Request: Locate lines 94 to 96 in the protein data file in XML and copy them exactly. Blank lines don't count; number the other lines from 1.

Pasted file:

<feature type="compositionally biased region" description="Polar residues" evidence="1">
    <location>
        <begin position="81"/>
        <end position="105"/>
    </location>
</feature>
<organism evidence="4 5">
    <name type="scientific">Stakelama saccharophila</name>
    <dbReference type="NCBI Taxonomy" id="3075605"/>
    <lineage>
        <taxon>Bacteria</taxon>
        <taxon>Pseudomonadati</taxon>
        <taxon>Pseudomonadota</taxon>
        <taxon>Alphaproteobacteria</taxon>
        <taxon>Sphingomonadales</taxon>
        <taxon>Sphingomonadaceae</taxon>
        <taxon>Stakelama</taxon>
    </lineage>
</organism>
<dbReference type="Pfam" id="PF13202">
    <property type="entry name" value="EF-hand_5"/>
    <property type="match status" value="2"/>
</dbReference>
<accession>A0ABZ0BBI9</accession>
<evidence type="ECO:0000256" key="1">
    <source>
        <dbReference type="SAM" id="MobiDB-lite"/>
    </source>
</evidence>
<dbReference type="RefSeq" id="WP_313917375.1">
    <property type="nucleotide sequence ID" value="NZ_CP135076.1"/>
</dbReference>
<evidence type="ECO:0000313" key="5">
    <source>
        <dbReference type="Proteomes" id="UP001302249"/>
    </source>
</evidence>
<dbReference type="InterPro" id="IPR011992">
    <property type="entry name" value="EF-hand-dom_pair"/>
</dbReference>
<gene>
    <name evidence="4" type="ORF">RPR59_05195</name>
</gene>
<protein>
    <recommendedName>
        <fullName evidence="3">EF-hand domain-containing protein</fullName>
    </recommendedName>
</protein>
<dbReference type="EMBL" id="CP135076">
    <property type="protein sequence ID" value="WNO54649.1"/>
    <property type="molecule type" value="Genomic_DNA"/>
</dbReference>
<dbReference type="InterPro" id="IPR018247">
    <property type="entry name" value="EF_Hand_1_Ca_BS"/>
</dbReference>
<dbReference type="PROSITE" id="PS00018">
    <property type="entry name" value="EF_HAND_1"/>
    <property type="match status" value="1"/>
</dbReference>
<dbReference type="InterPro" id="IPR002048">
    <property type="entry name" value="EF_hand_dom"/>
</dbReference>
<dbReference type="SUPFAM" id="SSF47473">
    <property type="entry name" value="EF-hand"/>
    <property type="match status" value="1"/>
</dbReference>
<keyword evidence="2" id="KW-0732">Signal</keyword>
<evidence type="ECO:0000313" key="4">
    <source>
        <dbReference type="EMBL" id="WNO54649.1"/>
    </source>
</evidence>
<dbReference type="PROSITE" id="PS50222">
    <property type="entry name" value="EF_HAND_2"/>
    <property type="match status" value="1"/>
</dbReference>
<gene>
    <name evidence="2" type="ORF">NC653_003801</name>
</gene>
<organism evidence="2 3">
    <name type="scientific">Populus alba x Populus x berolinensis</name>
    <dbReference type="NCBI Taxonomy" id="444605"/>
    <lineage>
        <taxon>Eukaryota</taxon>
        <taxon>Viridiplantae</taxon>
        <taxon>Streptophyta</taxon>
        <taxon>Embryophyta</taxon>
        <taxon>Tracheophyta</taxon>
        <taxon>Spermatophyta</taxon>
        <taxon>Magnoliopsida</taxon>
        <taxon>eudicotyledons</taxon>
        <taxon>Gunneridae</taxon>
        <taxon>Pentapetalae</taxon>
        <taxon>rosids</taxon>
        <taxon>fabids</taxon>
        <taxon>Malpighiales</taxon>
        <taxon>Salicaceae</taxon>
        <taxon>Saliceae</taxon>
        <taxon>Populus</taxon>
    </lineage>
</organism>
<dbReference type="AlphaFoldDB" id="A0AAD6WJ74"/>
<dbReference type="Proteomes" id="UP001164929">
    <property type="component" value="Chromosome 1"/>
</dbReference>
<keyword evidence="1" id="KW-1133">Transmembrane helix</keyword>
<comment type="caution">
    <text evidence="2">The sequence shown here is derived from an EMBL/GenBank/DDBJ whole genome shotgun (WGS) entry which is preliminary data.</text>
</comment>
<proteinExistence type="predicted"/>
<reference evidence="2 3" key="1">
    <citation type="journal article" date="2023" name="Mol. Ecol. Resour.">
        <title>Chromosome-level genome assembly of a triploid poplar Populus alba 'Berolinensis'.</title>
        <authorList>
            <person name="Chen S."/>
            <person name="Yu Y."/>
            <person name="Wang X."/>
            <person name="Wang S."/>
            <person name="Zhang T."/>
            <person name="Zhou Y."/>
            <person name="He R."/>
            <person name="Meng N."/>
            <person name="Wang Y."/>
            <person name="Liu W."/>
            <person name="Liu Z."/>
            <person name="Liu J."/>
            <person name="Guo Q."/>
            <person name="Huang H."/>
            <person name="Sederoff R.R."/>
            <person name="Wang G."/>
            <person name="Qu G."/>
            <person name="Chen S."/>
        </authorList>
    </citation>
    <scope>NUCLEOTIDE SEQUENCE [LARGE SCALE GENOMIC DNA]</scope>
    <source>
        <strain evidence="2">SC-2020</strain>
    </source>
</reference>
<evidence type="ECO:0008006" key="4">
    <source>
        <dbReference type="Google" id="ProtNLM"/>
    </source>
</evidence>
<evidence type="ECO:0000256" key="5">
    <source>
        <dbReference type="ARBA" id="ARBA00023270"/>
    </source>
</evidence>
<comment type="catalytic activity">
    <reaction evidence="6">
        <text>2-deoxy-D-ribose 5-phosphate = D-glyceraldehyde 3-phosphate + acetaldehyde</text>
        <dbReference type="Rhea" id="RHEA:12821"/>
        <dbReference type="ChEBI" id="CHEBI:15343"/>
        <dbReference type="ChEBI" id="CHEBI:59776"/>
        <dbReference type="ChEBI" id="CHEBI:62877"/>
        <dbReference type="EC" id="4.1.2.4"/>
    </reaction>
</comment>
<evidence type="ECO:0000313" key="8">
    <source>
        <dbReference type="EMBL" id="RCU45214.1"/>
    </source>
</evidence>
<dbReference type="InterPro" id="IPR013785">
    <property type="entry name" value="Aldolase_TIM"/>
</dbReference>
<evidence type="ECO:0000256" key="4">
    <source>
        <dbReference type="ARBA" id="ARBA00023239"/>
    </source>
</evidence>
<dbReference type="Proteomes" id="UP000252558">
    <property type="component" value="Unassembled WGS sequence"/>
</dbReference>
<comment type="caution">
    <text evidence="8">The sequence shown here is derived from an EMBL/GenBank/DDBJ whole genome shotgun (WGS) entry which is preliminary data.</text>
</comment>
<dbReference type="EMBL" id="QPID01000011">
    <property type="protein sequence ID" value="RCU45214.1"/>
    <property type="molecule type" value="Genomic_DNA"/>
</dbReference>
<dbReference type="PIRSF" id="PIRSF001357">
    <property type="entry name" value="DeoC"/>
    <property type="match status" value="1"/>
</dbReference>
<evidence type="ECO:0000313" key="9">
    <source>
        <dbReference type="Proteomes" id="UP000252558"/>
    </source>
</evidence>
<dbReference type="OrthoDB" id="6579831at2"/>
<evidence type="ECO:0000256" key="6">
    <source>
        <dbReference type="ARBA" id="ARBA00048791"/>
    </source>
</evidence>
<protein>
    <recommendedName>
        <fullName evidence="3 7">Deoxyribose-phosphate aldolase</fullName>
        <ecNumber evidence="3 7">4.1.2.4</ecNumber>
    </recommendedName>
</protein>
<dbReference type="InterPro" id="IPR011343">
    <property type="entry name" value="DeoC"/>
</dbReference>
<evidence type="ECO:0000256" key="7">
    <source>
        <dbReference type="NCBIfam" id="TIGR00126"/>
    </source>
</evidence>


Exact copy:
        <taxon>rosids</taxon>
        <taxon>fabids</taxon>
        <taxon>Malpighiales</taxon>